A camping excursion cuts the strings between you, your old environment, and your worries, but insecurity is ubiquitous — so it follows you to the campsite.
Fortunately, though, it’s something you can keep at bay using the RIGHT measures. So the question is, which are these right measures?
And the answer is; the ones you’ll read about in this gem piece of writing.
This article not only lists but also demystifies the top camping security tips to put into practice while having fun away from home. With the tips, you’ll have the fun you went for. Otherwise, your fun may turn out to be another worry. Let’s dive right into the tips below.
Choose The Right Camping Site
Security at the campsite starts from your strategic location. There are a few rules about where to set up your tent. I don’t like setting my tent up by the roadside (where too many people pass by). I may leave something valuable outside the tent, and that often arouses temptations among passers-by.
However, it’s advisable to set a tent where a few people often pass, though not too close to them. This will likely make thieves disturbed. They won’t know if the tent’s owner is around or not. Also, don’t choose a lonely location. That’s thieves’ best place to steal. An isolated site is also dangerous from the word ‘go’.
When others are camping around that place, it’s a camping spot. Don’t leave that place!
Lock Up Your Gear
Campers like me love bringing along bicycles. Whenever it’s not in use, I lock it up properly. Otherwise, everything else that has a locking mechanism should be locked up when not in use. Things like food, shoes, clothes, and others can be locked up inside a car, cabin, RV, or tent. You can lock your bicycle to a nearby big tree, your car, electric pole, or anything big and permanent around your campsite.
Always remember to lock your car, if you have any! Thieves are capable of anything — they can use the car to steal everything you had, very possible!
You can use a padlock that has an alarm to alert not only you but the public about the theft. It has helped myriads of campers.
Keep Your Gear Close
When you’re at the campsite, make sure you can see all your gear in a single glance. Organize them neatly around you, or keep them inside the car, and some in the tent. When they’re scattered apart, especially at crowded places, someone might pick one even without you noticing. Also, they may mix up with others’ gears and get lost that way. Animals may as well disappear with some — like an empty food can that smells meat.
In areas with many people, keep your gear even closer.
Know Your Neighbors (And Let Them Know You, Too)
You have a common interest with your camping neighbors — having fun. Knowing one another is part of the fun, and could be an added security if used well. When you are friends (or even acquaintances), you can watch over one another’s properties when either of you isn’t around, even without them requesting it.
One day while camping at a beach, a neighbor stopped one of the friends that I had sent for my fat tire bicycle and sent him off the place until I had to intervene. She (the female neighbor) told the friend to go back and come with me because he wasn’t one of the campers there. When my friend (the one I sent) came back and told me the news, I was happier than sad that he never returned with the bicycle. I felt secure. I love the spirit.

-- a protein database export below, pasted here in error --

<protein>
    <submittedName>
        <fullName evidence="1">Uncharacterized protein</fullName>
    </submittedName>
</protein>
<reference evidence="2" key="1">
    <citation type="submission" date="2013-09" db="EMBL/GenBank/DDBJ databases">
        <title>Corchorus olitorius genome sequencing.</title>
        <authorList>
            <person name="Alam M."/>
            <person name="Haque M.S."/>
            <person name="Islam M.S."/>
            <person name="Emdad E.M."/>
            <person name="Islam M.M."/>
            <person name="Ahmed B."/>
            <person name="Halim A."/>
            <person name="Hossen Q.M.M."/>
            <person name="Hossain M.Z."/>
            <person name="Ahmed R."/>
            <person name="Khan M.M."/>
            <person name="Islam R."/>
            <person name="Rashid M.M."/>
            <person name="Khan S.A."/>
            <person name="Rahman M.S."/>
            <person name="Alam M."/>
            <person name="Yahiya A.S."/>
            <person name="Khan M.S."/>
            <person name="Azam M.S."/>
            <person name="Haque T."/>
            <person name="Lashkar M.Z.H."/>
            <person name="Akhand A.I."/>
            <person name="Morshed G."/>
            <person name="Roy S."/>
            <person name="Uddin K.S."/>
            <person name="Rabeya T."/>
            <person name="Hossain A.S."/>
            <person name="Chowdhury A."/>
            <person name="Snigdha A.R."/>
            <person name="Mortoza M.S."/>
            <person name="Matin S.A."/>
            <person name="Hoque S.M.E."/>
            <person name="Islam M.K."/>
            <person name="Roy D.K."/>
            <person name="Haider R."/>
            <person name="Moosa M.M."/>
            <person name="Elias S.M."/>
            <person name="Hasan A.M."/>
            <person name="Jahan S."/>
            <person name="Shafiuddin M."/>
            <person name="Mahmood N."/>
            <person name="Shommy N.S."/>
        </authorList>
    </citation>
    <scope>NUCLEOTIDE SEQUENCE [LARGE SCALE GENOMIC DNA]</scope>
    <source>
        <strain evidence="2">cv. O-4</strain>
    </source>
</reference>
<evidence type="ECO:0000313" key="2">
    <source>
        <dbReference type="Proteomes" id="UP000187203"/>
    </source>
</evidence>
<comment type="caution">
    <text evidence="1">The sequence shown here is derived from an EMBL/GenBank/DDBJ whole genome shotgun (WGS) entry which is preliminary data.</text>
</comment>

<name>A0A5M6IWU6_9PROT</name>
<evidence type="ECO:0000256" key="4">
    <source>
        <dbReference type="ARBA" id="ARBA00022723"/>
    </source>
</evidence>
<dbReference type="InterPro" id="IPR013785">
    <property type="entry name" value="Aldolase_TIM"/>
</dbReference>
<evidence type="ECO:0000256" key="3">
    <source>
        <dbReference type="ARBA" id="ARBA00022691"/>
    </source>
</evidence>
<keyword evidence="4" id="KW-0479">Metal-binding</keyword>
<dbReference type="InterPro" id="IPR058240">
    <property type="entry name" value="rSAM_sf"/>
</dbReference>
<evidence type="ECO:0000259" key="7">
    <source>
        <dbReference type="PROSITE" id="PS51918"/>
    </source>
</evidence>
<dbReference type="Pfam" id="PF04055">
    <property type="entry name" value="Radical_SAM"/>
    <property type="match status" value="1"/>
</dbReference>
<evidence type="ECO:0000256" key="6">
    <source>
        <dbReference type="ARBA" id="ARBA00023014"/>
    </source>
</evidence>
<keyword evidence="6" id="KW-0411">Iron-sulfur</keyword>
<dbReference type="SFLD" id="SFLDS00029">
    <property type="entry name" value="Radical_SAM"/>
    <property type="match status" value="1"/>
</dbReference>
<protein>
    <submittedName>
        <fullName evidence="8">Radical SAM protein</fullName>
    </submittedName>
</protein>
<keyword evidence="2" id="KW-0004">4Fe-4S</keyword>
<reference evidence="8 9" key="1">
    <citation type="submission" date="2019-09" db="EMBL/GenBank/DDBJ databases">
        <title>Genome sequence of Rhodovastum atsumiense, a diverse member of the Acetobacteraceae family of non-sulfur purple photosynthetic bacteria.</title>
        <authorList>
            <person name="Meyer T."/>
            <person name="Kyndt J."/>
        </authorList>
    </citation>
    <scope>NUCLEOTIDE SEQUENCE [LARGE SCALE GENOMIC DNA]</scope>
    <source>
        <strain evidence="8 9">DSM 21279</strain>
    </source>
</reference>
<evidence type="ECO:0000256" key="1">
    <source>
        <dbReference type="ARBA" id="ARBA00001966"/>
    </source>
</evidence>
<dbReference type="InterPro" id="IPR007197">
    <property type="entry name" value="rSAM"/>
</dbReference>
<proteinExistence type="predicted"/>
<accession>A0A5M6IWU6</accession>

Don’t make too many “please-watch-over-my -property” requests. Don’t trust everyone!
Don’t Show Off Your Most Expensive Gear!
This should be obvious. Your expensive gear must always only be out when they must be (when in use). You won’t leave your costly clothes out while going for a hike. Take care of your expensive hiking shoes, satellite phone, cooler, laptop, phone, blah blah blah. In fact, lock ’em in the car.
Your bicycle is also expensive, and I repeat; lock it up! Otherwise, they’ll also go camping forever.
Carry only the things that you’ll NEED to the campsite.
Always Have A Satellite Phone With You
Going to camp without a satellite phone is like going for a hike without shoes. The phone will be needed when there’s an emergency, and you have to ask for help. If you went camping as a team, it’s also required. Someone may have gotten an accident, so s/he will call the others for help. Most campers often rent camping phones, and this is very cost-effective.
While having the phone is a safety measure, keeping the phone safe is another.
Always Look Back Before You Leave
While leaving the camp for a hike, swim, skate, or any other recreational activity, look back for proof of security. You may think that everything is locked up, only to see your bike standing there without a chain around it. We all forget, but we can help it by proof-checking.
You can use lock alarms that remind you to lock your gear when you go a distance away from them.
Seven tips may not be exhaustive. Take a look at the following bonus tips, too.
√ Watch your diet
√ Learn essential campfire safety tips
√ Carry a torch
√ Have with you a defense tool
√ Carry a radio so that you leave it on while away to create an impression that you’re inside the tent
The Bottom Line
I’ll call you wise for deciding to do your security research before setting off for your next campsite. With the tips above, you’ll be safe than sorry. However, don’t just be a reader and not a doer. Put them into practice, and camping will be fun.
Have a happy camping experience, pals!!!!!